Atlas said no request had been received yet and there was no guarantee an acquisition proposal would follow. Rival Transurban put on 1.35 per cent.

A three-month high in US crude helped fire Woodside Energy up 5.62 per cent to its highest since the start of the pandemic. Santos bounced 3.42 per cent. Beach Energy advanced 1.63 per cent to a 16-month high.

BHP climbed 2.31 per cent to its highest since August as iron ore prices continued to recover with easing Covid restrictions in China. Rio Tinto firmed 2.03 per cent, Fortescue Metals 2.22 per cent and Champion Iron 2.65 per cent.

Boral soared 14.69 per cent on news former Cleanaway chief Vik Bansal will join the building materials manufacturer as CEO and Managing Director.

Scrap metal recycler Sims firmed 0.94 per cent after outlining full-year guidance. The company expects underlying earnings in the range of $750-$770 million, subject to year-end shipping dates.

Uranium miners surged on White House plans to reduce the US’s dependence on imported Russian uranium. Paladin Energy jumped 13.48 per cent, Peninsula Energy 20 per cent and GTI Energy 26.67 per cent.

At the junior end of the market, positive drilling results saw Rimfire Pacific briefly double in value. Aircore drilling at the miner’s Currajong prospect in central NSW intersected “significant anomalous nickel-cobalt mineralisation”. The share price flew from nine-tenths of a cent to 2.3 cents before paring its advance to 22.22 per cent at 1.1 cents.


Buy now, pay later providers were mixed in the wake of Apple’s launch of its own instalment payment system within Apple Pay. Zip Co fell another 3.05 per cent to a fresh five-year low. Sezzle slumped 13.04 per cent. Humm dropped 2.55 per cent. Afterpay parent Block bounced 3.03 per cent. Splitit finished unchanged.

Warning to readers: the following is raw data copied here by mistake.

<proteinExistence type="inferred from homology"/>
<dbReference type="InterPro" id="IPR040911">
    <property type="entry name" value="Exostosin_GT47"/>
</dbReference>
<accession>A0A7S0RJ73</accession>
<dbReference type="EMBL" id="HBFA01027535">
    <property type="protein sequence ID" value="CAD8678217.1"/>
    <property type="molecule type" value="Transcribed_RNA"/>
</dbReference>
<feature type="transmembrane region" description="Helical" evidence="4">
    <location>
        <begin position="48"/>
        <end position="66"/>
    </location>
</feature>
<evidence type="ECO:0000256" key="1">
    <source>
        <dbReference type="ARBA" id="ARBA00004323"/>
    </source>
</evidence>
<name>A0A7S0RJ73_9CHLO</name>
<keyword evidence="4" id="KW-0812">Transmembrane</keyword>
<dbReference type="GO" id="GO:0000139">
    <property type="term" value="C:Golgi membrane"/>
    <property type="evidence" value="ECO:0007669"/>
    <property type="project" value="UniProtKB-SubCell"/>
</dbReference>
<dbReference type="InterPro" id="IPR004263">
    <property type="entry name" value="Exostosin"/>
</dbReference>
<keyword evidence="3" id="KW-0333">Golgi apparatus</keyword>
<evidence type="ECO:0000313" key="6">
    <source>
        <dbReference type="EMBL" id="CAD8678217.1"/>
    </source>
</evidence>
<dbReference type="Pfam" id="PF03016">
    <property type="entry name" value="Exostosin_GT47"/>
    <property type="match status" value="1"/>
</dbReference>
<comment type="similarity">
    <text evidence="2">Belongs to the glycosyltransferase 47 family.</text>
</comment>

Consumer stocks also traded mixed as investors assessed likely winners and losers from yesterday’s rate hike. City Chic Collective dropped 3.79 per cent, Domino’s Pizza 2.77 per cent, Breville Group 2.14 per cent and Harvey Norman 1.17 per cent.

A profit warning cost the owner of high-street clothing brands Noni B, Rivers and Katies more than half its market value. Mosaic Brands said a weak second half would seal a full-year loss after trading conditions failed to improve as much as expected.

The share price tumbled 55.56 per cent. The group expects to return to profitability in FY23.

Other markets

Asian markets turned mixed in afternoon trade. The Asia Dow advanced 0.8 per cent. Hong Kong’s Hang Seng added 1.79 per cent and Japan’s Nikkei 0.99 per cent. China’s Shanghai Composite faded 0.17 per cent.

US futures soured as the Asian session wore on. At the Australian close, S&P 500 futures were down 11.5 points or 0.28 per cent.

Oil added to overnight gains. Brent crude climbed 45 US cents or 0.37 per cent to US$121.01 a barrel.

Gold dipped US$1.50 or 0.1 per cent to US$1,850.60 an ounce.

The dollar faded 0.28 per cent to 72.01 US cents.